I do most of my course reading on the M-train commute to work. I live in Bushwick and pass through Williamsburg, heart of the Brooklyn hipster universe. Every morning I see the same familiar flannel shirt-tight jeans-ironic facial hair crowd reading Murakami and listening to Animal Collective or Das Racist or whatever. They're a pretty literate bunch, too. There are all sorts of tiny rituals involved in riding the subways and one of them involves sizing up what people are reading. When I first came to NYC, everyone was reading the Dragon Tattoo series. These days it's mostly the Game of Throne books.
Nobody's reading a novelization of a failed horror flick.
I'd see people give my book the once-over and I could almost hear that checkout counter this-does-not-compute WONK sound. For the first few rides I just wanted to plead with people: "No, you don't understand! Maberry is a really good writer! And I have to read this cuz the madman I'm taking the class from assigned this to us!"
Eventually I took to covering the cover with my bookmark while I read. It was just easier.
I really, really didn't get this assignment.
I saw the movie back in the day and I can't remember any of the plot. It was one of those 'meh' films, instantly forgotten immediately after consumption. I remember that Benicio Del Toro was miscast, Anthony Hopkins was in high camp mode, and the movie's attempt to recapture the feel of classic Universal Horror was crushed under the curdling weight of studio mediocrity.
I had zero interest in reading this book and, frankly, I thought you were nuts to assign it.
Turns out the novelization was a zillion times better.
I like werewolves okay. They make a strong metaphor for our unchained animalistic desires and they fit in extraordinarily well in straight-laced, repressive Victorian England. During the residency, I pushed forward the theory that monsters are ultimately about our polarizing desires between freedom and conformity. There's a part of us that wants to be free, even if it is completely damaging to the world around us, and there's a part of us that wants to be safe and cheers when the free thing is destroyed. I found the chapters of the wolf's rampages exhilarating. In the really-real world, I'd hate to be responsible for the violent death of dozens of people, but there's something primal in my psyche that had a lot of fun with the wolfman's gory exultation.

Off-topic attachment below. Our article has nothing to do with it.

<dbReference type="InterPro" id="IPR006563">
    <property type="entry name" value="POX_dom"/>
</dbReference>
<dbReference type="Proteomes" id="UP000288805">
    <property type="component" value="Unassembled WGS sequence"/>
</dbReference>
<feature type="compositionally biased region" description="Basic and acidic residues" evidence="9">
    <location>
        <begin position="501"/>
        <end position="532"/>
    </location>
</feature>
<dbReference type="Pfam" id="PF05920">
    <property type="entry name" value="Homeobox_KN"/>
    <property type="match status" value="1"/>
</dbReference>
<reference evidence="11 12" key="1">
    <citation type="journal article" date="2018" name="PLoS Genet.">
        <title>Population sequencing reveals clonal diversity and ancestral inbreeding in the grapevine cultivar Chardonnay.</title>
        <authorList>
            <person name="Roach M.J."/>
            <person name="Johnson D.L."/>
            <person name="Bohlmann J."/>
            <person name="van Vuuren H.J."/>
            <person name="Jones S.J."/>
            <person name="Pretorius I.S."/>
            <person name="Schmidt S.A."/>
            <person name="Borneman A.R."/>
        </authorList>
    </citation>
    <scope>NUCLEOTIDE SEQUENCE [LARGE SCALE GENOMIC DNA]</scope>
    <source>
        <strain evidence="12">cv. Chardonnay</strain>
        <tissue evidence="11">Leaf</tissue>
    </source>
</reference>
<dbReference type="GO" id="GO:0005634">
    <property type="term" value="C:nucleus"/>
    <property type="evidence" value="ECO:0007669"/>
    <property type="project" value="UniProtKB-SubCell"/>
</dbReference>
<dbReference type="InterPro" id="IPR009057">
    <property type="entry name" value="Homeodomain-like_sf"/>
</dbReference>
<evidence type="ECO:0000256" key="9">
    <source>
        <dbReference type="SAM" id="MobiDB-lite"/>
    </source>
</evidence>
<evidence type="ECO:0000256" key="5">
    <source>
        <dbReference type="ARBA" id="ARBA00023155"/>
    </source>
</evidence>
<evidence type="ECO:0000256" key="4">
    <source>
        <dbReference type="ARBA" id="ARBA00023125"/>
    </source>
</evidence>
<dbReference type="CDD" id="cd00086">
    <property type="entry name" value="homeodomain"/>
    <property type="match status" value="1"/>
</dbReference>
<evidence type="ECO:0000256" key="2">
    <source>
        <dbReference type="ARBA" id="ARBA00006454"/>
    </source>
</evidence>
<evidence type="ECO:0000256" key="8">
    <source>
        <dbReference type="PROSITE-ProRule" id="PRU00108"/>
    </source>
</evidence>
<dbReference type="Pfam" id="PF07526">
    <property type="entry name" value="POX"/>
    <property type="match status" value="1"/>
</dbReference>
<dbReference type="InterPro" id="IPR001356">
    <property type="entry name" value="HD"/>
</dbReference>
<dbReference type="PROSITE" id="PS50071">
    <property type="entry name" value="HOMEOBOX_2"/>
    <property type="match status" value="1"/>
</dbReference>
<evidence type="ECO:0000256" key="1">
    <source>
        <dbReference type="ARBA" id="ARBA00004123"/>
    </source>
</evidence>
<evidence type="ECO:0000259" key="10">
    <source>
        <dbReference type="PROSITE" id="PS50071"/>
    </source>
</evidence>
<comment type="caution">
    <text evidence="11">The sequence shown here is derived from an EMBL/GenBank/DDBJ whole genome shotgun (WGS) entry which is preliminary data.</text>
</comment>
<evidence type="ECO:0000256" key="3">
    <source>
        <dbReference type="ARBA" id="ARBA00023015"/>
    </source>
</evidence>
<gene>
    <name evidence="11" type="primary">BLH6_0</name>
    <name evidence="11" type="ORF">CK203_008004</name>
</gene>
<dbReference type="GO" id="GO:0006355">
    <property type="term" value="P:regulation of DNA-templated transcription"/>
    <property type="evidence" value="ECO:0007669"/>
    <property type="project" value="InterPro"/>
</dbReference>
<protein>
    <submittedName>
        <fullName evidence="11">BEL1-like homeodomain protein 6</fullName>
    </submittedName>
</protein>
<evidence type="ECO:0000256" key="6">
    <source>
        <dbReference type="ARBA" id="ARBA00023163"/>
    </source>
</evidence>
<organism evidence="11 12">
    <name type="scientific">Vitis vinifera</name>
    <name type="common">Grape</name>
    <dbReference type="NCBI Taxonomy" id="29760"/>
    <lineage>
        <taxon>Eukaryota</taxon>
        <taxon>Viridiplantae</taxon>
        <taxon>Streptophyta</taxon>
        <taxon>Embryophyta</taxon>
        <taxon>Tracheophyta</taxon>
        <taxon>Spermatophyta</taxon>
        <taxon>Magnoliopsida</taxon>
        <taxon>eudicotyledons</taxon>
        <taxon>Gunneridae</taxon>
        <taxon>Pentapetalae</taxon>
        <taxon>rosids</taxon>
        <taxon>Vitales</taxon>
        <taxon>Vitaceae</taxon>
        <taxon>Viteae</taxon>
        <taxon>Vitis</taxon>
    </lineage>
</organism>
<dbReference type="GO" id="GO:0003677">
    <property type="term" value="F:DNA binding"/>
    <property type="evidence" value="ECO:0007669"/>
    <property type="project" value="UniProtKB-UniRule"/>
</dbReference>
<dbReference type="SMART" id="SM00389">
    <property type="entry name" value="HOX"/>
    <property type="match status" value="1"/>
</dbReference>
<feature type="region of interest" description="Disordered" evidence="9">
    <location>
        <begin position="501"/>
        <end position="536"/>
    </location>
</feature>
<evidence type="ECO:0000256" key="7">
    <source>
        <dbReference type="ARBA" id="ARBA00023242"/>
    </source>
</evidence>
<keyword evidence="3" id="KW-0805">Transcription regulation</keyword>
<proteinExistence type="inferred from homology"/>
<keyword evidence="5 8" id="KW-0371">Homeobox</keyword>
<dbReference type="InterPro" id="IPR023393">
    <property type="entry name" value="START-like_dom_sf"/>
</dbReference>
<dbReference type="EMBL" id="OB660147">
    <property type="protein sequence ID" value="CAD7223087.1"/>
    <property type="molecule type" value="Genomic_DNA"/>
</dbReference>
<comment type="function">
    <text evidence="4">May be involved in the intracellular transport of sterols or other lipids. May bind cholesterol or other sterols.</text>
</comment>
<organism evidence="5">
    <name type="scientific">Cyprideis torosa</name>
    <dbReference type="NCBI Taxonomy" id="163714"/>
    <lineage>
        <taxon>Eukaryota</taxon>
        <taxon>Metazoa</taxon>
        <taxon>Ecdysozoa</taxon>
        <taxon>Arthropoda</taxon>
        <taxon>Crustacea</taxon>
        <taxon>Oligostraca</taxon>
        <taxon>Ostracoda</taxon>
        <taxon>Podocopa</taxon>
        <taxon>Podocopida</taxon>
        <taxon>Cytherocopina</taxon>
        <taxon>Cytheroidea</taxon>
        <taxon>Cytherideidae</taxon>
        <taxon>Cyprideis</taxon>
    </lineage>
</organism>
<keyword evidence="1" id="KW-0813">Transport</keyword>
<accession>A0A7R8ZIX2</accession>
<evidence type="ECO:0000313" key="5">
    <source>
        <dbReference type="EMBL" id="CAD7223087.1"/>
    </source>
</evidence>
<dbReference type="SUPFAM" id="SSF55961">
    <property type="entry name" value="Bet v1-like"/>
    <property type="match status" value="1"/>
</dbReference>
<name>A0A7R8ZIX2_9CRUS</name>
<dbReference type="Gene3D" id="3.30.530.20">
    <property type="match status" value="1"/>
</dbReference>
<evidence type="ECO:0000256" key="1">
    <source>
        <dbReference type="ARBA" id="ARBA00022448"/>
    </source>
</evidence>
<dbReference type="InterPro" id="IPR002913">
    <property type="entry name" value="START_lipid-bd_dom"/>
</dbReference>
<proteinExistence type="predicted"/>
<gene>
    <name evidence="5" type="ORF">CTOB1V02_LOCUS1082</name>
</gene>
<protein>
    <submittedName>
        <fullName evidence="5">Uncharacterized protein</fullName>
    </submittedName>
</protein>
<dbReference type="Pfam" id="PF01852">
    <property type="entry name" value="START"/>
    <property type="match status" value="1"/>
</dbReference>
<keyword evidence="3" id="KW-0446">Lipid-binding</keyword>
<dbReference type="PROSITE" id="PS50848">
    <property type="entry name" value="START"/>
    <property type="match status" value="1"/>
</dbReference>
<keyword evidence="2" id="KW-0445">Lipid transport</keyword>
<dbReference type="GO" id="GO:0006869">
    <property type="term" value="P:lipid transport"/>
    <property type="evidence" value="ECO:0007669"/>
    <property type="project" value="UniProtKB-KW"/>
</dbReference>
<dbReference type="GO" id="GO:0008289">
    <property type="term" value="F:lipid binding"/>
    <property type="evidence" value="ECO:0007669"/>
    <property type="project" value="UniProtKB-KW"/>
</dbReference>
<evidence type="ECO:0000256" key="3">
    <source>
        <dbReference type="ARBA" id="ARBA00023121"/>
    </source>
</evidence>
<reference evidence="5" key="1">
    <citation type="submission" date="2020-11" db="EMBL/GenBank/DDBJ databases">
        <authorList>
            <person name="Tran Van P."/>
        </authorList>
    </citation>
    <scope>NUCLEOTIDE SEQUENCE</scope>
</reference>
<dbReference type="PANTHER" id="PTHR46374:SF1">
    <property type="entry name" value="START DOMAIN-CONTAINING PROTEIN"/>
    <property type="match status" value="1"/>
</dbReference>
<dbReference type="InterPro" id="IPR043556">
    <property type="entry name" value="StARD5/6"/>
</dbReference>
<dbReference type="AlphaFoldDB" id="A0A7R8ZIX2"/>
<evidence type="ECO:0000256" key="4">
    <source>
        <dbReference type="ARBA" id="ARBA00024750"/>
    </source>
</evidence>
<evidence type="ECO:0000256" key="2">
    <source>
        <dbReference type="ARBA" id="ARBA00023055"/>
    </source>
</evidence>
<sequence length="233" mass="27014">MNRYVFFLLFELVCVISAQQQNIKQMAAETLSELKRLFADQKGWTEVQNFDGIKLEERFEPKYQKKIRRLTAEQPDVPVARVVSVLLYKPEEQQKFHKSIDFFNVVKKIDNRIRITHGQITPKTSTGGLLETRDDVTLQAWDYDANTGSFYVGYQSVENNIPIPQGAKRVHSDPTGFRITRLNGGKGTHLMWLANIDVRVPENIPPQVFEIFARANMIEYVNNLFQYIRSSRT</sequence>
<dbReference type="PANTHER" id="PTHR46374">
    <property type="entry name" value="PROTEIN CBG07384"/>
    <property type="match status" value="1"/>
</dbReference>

I like gothic stories. I like crumbing old manors full of mysteries, crazy children, mysterious deaths, and dark secrets slowly unfurling in the foggy moors.
I like stories where the werewolves are barely-disguised Oedipal complex figures battling it out to have sex with their in-law. It's so squicky!
I like the whole Goddess of the Hunt thing. It's a clever way for the characters to conceptualize the full moon.
I like decadent actors. They made living in Astoria fun. They break out into song in the middle of Two Boots, they're flirts because they're needy and they're pretty because it's part of the job. I like the world Lawrence inhabits, even if he is kind of a wet blanket.
I recently chewed apart Breeding Ground for its lack of ambition and I kind of feel like a hypocrite for not attacking The Wolfman in the same way. The difference is, I feel, style and missed opportunity. Every aspect of Breeding Ground lead me to believe it was going to say something deeper and more interesting about gender products. Even ignoring the shaky plotting, too many opportunities were missed.
The Wolfman set out to tell a gothic werewolf story and Maberry told it well. It ain't perfect, it didn't change my perspective of werewolves the way Alan Moore did with "The Curse" or the way the film Ginger Snaps did, but I liked the story. Werewolf stories are often ultimately terminal disease stories and I felt sad to see Talbot go.